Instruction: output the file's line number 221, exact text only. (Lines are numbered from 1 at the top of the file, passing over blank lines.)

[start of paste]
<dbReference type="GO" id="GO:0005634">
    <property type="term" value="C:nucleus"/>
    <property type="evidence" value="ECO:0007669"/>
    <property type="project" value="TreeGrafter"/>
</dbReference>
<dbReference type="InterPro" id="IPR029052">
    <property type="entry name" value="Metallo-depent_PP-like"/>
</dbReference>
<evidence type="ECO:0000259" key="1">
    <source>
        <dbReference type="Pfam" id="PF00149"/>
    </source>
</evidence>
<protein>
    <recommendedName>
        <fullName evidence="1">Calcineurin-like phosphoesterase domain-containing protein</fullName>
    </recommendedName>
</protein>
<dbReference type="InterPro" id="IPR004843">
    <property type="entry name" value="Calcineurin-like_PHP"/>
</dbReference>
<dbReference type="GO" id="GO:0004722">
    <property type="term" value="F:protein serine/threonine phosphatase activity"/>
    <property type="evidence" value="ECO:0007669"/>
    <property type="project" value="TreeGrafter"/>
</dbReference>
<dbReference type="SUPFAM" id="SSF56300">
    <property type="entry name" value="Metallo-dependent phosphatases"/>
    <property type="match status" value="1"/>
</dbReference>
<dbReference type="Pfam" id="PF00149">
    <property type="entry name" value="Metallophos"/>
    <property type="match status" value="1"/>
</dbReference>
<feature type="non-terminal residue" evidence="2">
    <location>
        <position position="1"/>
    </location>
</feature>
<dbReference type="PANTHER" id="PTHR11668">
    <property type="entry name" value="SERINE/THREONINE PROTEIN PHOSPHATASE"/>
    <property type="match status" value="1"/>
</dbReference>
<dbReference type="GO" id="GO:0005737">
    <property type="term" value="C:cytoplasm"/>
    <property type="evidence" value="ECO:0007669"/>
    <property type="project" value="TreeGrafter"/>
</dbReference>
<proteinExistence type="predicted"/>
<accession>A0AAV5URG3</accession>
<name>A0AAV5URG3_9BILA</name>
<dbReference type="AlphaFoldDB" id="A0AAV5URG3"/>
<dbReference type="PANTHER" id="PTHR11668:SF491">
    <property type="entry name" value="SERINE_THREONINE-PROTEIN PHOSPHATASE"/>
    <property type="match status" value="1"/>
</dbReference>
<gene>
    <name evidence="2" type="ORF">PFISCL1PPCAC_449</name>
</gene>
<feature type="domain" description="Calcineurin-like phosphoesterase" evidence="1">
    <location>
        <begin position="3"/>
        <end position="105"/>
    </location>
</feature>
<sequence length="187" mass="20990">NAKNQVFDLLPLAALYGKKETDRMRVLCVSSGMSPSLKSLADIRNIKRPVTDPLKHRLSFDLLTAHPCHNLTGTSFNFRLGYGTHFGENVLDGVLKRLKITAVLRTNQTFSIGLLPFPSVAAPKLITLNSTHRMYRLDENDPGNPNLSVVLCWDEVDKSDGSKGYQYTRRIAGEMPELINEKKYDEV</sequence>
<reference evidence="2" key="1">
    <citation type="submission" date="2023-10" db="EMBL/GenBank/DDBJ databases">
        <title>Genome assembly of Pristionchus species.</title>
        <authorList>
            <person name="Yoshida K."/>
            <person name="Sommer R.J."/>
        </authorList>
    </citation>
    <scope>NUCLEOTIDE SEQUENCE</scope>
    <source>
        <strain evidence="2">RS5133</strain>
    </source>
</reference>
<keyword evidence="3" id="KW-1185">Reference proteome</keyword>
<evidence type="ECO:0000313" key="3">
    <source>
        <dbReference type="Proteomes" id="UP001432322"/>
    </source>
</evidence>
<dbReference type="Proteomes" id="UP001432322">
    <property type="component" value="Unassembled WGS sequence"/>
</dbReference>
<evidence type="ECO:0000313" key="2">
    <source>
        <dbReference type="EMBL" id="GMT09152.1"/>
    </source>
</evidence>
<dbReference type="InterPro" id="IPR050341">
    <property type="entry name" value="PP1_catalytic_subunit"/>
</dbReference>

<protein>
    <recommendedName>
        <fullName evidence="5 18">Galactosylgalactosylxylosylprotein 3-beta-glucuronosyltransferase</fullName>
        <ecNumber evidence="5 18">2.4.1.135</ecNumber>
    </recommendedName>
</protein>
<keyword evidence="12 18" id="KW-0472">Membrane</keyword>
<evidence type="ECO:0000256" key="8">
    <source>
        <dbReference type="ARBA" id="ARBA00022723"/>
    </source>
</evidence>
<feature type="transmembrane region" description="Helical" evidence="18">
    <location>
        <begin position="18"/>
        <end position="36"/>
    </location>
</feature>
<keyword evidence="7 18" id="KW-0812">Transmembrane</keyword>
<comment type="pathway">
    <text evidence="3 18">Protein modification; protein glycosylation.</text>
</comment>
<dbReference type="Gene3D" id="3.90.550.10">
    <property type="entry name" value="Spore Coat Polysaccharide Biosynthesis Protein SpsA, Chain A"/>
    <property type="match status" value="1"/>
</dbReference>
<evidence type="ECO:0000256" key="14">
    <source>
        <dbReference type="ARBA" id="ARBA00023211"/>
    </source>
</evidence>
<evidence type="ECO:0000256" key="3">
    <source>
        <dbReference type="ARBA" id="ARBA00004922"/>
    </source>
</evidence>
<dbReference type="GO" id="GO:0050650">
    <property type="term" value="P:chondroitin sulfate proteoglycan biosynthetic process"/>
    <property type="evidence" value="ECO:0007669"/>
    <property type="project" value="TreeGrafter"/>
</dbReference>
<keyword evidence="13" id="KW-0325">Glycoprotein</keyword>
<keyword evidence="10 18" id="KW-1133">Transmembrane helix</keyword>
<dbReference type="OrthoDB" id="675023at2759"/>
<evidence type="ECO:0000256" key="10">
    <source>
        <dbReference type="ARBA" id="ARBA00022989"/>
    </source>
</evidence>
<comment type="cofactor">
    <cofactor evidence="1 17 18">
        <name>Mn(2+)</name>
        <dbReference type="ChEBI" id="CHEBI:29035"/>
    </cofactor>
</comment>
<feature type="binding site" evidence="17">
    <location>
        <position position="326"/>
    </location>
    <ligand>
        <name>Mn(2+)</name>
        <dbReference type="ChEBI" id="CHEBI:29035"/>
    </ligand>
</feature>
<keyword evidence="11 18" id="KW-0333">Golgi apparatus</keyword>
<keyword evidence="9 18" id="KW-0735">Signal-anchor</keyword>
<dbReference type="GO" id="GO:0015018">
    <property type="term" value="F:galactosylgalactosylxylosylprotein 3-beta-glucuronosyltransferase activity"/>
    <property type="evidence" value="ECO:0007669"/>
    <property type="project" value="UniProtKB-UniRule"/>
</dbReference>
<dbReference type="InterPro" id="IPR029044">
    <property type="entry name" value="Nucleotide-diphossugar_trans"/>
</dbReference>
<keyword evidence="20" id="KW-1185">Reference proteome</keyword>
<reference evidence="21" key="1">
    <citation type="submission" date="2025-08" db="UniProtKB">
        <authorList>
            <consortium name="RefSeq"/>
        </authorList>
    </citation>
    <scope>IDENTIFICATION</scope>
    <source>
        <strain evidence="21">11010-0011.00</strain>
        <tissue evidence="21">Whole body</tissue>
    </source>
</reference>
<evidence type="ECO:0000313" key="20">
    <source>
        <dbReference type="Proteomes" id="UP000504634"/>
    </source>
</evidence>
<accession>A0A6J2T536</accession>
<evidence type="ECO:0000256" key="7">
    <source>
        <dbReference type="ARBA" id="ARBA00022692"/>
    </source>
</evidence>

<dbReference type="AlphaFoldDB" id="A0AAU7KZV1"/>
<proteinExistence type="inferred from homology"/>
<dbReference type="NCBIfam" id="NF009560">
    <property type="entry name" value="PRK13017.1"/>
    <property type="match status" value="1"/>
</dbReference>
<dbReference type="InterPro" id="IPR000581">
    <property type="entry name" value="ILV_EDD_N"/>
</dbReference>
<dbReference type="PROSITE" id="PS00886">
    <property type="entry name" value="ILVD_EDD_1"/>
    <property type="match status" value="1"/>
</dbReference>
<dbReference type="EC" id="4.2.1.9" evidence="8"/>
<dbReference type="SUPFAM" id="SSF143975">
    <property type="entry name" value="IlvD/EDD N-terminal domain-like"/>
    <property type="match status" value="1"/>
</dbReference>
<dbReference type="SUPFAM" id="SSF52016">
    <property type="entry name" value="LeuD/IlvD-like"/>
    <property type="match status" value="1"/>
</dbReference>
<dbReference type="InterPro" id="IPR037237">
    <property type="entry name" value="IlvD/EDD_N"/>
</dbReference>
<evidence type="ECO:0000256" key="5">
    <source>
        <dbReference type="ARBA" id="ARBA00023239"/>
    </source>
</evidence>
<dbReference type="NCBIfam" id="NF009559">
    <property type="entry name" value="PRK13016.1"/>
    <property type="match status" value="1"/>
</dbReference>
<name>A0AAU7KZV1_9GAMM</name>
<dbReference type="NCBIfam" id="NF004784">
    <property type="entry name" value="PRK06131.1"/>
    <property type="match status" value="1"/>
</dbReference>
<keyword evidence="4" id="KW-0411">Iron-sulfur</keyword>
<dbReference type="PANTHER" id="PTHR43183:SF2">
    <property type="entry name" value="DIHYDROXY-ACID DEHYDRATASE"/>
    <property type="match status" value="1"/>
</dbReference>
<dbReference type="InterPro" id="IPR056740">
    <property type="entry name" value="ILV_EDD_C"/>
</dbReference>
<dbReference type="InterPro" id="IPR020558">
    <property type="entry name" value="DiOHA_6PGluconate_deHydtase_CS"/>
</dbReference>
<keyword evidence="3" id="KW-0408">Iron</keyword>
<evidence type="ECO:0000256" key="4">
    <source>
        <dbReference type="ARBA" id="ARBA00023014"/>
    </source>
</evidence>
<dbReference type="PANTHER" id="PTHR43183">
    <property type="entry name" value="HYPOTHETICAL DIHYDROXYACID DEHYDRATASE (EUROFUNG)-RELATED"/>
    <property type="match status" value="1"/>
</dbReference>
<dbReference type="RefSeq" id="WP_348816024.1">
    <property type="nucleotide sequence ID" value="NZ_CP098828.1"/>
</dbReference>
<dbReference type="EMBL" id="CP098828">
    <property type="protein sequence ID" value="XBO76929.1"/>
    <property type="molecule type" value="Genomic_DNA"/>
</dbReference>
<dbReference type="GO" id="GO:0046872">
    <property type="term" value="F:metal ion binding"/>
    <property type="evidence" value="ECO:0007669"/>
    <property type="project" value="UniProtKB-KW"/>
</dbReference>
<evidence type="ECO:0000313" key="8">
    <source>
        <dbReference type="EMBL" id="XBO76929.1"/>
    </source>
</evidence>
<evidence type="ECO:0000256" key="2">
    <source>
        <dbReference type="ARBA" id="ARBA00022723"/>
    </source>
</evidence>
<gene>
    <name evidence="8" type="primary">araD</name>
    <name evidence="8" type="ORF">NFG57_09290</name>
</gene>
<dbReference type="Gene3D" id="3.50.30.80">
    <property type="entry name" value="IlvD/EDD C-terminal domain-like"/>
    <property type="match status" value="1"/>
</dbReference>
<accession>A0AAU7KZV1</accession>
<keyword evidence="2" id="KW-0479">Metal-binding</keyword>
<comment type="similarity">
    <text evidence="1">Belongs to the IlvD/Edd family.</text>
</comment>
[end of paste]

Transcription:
    <source>